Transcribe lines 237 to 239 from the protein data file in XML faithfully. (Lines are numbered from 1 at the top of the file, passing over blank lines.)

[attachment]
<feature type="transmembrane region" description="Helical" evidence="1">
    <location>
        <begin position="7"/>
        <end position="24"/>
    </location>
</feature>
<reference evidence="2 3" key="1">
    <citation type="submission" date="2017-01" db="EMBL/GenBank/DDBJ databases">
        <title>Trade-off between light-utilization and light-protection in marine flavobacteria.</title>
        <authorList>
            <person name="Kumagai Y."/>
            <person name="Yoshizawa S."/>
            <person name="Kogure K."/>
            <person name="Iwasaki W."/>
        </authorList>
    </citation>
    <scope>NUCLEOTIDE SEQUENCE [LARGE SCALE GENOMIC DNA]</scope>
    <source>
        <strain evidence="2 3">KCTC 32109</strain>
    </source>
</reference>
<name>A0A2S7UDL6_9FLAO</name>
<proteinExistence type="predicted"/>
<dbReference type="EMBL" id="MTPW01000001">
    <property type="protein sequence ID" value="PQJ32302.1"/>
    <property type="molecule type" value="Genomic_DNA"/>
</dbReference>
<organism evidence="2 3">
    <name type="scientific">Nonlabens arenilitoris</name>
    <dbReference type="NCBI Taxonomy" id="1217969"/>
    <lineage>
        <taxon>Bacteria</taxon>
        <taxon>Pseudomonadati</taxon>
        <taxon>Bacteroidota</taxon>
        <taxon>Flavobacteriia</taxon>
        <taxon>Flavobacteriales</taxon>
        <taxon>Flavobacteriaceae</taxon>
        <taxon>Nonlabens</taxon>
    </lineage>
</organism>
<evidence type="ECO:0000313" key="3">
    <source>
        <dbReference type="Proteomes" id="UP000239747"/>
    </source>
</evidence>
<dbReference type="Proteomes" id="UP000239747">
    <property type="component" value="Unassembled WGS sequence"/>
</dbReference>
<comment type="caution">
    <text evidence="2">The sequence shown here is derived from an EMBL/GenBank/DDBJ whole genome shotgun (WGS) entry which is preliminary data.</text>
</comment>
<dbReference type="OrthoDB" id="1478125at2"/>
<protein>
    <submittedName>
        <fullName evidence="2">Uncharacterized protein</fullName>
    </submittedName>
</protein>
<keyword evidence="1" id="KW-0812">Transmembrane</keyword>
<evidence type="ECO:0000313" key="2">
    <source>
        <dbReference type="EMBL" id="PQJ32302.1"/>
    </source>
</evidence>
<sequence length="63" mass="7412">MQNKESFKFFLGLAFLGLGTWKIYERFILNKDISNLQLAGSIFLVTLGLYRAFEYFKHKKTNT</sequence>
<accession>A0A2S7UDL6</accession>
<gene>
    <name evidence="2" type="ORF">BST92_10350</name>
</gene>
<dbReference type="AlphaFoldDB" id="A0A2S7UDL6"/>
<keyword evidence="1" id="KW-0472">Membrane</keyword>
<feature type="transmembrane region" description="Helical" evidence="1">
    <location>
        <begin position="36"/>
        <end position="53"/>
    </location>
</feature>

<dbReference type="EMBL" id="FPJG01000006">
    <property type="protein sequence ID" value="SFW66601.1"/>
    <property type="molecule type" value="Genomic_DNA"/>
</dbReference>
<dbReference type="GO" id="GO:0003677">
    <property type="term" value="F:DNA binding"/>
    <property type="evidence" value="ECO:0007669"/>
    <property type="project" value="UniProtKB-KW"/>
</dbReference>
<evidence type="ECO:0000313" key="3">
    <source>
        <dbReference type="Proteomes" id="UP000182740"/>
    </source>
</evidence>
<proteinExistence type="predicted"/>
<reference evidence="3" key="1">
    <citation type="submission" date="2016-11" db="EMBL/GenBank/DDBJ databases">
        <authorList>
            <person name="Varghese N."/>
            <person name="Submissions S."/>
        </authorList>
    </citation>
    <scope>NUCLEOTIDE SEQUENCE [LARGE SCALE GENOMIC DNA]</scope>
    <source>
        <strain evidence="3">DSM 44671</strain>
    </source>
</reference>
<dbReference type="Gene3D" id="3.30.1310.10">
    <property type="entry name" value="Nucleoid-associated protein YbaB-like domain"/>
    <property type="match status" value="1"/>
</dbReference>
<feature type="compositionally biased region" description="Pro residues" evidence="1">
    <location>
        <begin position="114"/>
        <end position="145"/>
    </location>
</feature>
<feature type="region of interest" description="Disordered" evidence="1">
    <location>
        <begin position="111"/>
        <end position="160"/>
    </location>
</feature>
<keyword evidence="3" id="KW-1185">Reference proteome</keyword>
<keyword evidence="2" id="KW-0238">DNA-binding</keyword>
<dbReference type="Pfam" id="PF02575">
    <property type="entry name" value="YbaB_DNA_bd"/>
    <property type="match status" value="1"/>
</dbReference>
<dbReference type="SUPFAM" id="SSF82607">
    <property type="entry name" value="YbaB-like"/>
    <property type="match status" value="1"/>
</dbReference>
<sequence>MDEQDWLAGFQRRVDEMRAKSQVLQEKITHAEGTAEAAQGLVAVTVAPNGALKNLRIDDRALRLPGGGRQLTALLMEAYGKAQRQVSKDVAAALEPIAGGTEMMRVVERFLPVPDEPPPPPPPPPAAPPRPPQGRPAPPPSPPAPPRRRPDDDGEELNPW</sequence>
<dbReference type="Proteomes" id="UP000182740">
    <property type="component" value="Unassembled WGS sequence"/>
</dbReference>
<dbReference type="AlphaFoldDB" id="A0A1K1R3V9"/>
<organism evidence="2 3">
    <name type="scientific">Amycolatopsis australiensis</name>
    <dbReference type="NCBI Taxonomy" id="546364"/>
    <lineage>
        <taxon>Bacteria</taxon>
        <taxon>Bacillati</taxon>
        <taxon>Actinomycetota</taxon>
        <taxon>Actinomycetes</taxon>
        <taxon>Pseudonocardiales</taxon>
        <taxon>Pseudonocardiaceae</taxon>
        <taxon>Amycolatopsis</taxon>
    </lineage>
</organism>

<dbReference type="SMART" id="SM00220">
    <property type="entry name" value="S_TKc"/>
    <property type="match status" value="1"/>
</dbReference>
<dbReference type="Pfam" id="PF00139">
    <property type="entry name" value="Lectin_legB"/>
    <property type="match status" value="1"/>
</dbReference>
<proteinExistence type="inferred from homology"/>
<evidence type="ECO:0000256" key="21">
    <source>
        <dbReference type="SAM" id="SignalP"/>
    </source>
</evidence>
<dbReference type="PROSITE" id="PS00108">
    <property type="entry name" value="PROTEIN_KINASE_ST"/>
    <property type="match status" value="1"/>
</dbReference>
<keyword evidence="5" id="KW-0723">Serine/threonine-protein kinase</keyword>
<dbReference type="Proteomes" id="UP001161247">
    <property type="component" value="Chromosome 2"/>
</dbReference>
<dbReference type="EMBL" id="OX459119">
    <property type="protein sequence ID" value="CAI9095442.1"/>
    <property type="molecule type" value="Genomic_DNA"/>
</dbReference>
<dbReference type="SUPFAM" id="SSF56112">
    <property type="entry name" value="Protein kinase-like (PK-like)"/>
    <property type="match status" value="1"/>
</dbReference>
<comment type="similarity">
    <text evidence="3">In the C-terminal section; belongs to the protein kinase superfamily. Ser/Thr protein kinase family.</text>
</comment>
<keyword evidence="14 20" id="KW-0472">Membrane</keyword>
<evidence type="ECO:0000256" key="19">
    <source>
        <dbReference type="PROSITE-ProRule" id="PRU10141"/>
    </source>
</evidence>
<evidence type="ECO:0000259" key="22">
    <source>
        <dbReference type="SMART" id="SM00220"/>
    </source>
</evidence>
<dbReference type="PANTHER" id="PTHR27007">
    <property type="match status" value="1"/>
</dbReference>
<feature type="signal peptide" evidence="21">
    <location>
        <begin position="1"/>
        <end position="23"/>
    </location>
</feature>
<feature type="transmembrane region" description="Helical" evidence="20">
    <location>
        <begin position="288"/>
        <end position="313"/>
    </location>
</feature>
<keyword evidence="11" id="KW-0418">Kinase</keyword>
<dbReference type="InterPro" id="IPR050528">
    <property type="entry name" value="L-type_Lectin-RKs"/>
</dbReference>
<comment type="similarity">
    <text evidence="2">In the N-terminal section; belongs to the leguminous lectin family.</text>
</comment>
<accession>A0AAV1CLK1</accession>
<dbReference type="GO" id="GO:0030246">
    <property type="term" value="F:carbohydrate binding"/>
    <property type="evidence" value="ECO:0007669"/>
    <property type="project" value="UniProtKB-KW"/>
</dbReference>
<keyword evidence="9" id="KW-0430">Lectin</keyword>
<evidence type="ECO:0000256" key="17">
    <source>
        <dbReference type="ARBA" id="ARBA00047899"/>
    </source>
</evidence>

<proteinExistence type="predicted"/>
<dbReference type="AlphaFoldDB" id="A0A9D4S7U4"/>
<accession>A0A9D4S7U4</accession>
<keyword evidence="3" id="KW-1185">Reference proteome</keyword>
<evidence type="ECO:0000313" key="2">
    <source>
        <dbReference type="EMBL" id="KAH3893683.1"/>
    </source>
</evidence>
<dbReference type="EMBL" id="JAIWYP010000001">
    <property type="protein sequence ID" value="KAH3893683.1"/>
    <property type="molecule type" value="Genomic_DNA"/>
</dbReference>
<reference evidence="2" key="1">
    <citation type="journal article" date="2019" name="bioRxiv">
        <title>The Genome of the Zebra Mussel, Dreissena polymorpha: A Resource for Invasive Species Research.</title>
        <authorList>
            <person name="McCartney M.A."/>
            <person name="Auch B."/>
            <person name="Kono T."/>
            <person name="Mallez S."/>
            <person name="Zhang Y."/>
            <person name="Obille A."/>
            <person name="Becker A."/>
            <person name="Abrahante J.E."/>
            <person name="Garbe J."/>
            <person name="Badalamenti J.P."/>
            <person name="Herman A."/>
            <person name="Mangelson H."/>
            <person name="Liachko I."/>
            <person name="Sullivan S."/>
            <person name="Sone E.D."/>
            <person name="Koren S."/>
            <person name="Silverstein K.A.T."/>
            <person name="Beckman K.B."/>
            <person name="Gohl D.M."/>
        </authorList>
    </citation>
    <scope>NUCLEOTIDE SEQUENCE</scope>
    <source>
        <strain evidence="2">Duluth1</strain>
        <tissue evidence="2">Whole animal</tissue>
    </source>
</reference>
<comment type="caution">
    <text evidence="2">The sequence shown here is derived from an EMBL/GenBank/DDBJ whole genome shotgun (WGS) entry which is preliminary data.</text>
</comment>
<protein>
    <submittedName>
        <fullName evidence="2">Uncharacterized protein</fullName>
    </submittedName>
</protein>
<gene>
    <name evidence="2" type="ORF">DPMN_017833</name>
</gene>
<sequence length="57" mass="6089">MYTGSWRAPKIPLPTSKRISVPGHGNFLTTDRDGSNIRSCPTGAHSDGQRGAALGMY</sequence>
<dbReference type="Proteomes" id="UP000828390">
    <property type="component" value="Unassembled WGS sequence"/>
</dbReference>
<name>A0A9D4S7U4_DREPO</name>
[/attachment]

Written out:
    <property type="molecule type" value="Genomic_DNA"/>
</dbReference>
<reference evidence="2" key="1">